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New Vertice Research Uncovers SaaS Pricing Inflation Is Growing 4x Faster Than Market Inflation

Rapid increase in SaaS prices has meant customers are spending 53 percent more on licensing than they were five years ago.

Note: TDWI’s editors carefully choose press releases related to the data and analytics industry. We have edited and/or condensed this release to highlight key information but make no claims as to its accuracy.

Vertice, a leading SaaS purchasing and spending management platform, has released a new guide into SaaS pricing inflation. 

Inflation has dominated the financial news landscape in 2022. In many markets, the consumer price index (CPI) has reached its highest point in a generation. This growth in the cost of “things” also applies to software. Almost every organization has come to rely on SaaS to conduct business, from communications tools such as Slack and Zoom to productivity suites such as Microsoft 365 and Google Workspace, as well as department-specific platforms such as Atlassian, Workday, NetSuite, or Salesforce.

Investment accelerated quickly at the onset of the COVID-19 pandemic, as companies raced to support remote working. SaaS spending increased by 26 percent in the months following the initial lockdown in 2020, and has only continued to grow in the years since.

Unlike many other significant overheads such as payroll and rent, the selection, management, and renewal of SaaS products is decentralized in nearly every organization. The reasons vary but buying power plays the most important role. Buying power typically sits across several individuals and departments, with finance leaders managing budget requirements, IT teams assessing systems and compliance considerations, and department heads selecting based on functionality. It’s a complex web of decision-making and, even with the best intentions, it can be a struggle to gain a single view of all the SaaS products a company uses.

This Wild West of a cost center is a significant problem when the share of total cost is considered. A growing percentage of all business expenditures goes to SaaS, with around 12.7 percent of total spending now used on software investments. That means $1 in every $8 that modern organizations spend is now dedicated to SaaS. To translate that into dollars, as of 2022, companies spend around $3,112 per employee each year on SaaS. This figure rises to $4,552 for technology companies, which spend more than firms in any other category.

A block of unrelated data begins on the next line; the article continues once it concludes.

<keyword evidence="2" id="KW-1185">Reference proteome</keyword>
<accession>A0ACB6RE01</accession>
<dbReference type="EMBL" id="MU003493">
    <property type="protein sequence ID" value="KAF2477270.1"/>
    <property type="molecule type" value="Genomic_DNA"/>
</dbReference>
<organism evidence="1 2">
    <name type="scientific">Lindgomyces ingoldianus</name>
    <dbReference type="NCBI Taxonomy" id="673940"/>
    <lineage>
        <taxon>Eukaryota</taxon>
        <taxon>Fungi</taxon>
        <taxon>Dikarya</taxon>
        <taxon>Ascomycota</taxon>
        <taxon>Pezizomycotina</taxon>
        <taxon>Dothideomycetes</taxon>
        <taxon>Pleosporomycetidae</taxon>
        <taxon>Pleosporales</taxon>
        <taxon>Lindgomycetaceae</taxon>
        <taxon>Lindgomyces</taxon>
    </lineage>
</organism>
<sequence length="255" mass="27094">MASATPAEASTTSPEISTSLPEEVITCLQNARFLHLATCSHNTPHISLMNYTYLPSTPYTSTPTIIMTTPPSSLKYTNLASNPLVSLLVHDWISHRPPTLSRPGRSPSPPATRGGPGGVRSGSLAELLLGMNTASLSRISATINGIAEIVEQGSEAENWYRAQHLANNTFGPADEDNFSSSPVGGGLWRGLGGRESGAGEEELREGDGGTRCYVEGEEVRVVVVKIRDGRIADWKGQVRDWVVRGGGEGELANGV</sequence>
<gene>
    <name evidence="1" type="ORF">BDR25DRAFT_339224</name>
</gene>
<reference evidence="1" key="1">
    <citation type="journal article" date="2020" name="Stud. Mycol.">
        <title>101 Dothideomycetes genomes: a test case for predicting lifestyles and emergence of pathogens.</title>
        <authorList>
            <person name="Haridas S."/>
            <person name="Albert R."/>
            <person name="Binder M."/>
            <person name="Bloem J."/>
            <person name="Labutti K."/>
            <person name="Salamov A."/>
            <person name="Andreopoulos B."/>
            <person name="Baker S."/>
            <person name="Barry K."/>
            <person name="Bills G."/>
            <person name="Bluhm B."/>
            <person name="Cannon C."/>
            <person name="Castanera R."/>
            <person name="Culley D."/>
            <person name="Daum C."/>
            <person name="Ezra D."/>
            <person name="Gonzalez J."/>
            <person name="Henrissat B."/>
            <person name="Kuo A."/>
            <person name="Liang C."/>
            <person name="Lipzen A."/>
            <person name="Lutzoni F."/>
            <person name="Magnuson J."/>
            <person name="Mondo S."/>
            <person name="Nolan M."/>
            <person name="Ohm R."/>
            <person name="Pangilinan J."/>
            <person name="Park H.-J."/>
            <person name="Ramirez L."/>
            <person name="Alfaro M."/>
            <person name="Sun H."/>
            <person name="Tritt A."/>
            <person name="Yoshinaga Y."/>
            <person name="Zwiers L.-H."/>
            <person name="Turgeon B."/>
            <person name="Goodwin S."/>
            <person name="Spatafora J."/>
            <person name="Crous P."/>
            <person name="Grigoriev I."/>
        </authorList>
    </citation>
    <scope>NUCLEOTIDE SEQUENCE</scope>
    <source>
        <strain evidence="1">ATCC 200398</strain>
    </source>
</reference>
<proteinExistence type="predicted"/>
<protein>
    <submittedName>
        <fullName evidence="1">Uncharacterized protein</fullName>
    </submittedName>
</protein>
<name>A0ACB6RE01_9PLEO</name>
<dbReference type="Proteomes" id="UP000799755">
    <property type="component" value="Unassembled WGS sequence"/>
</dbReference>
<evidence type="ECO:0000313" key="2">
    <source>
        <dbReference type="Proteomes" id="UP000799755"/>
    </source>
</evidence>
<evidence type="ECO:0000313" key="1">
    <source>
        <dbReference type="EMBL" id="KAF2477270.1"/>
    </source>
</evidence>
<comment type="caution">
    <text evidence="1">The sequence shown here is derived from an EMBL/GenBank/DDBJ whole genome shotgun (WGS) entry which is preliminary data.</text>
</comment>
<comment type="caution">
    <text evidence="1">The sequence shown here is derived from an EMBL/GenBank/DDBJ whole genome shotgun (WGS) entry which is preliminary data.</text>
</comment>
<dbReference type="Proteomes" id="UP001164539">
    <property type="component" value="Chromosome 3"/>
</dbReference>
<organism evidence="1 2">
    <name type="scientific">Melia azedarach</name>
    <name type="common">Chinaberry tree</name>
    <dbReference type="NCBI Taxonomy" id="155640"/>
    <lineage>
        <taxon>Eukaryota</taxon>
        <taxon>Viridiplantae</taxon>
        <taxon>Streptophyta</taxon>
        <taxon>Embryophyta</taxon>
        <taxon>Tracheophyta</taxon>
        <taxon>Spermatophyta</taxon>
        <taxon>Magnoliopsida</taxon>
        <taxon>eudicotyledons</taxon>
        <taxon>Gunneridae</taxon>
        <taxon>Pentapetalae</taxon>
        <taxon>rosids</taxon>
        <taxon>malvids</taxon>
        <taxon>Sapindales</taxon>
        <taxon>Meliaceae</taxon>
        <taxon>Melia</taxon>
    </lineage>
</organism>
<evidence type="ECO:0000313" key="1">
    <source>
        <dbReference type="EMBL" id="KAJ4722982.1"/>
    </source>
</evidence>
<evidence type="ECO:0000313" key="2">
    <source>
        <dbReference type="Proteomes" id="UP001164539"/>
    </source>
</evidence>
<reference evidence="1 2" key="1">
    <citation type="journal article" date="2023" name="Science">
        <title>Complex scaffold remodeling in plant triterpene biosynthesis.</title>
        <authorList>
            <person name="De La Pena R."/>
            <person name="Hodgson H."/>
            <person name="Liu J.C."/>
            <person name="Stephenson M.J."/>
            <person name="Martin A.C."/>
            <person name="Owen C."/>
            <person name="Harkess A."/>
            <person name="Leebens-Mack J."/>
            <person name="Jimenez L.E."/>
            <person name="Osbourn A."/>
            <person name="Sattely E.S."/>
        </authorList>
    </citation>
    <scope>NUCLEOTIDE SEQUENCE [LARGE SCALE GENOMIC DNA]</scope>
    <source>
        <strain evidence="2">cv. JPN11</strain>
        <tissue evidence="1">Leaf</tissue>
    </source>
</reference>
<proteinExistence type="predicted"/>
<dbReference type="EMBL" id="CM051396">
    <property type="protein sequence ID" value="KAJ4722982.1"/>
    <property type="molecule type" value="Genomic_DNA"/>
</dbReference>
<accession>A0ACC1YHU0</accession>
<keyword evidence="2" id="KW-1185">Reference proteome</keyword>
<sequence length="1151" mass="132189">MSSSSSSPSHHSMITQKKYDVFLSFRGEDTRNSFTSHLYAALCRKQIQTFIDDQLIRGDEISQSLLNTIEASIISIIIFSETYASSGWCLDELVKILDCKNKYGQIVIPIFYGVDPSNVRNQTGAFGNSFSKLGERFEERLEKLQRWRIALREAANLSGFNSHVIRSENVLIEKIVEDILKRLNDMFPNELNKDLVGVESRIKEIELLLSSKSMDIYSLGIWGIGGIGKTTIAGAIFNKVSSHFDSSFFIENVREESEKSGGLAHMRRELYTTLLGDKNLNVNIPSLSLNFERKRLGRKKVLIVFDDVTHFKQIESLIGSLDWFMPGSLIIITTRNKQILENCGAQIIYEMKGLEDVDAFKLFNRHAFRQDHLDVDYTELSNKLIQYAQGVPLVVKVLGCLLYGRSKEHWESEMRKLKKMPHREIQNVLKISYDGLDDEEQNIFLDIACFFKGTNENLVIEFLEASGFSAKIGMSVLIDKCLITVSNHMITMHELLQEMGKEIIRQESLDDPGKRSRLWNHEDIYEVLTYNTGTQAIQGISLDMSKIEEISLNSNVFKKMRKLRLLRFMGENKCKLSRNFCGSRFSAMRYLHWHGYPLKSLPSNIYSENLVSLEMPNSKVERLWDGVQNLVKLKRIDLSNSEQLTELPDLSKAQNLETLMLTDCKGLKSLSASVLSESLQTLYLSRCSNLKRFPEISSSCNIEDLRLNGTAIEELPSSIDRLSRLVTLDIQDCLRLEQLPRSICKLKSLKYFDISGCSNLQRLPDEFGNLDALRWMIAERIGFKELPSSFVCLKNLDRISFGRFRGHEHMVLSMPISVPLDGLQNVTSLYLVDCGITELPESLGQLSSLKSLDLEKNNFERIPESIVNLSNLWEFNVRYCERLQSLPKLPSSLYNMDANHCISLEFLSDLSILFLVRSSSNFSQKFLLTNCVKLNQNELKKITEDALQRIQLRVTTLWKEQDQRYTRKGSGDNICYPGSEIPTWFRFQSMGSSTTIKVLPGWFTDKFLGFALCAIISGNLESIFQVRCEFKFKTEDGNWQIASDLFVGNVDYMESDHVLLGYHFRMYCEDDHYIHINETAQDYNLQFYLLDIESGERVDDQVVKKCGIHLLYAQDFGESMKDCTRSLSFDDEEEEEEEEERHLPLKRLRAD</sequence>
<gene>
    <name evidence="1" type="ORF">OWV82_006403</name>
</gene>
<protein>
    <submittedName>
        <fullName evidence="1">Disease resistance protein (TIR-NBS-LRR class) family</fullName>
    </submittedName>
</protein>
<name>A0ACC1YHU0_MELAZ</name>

It has taken only five years for average SaaS spending to double. This growth has far outpaced the rate of general economic inflation, even after factoring in recent periods of an uncharacteristically high CPI. Based on the economic inflation rate over the same period, it would take 18 years for the cost of SaaS to double.

Clearly, the impact of SaaS in terms of increased productivity, collaboration, and inclusion has been significant, but the accompanying cost has also been quietly spiraling upwards.

Analysis of more than 10,000 SaaS contracts shows that 74 percent of vendors have increased their list pricing since 2019. Among the quarter of vendors that have not, almost all have reduced the size of the average discount afforded to customers -- effectively raising the expense without touching the list price.

A comparison of regional inflation rates with the SaaS inflation rate by geography reveals that over the past five years the cost of SaaS for U.S. organizations has grown 3.5 times faster than the general inflation rate -- even after accounting for an exceptionally high national inflation rate in 2022.

SaaS inflation has outstripped general inflation rates even more rapidly elsewhere; spending at British and Australian firms has risen at a rate five times greater than regional economic inflation.

Read the report in full here: (short registration required).

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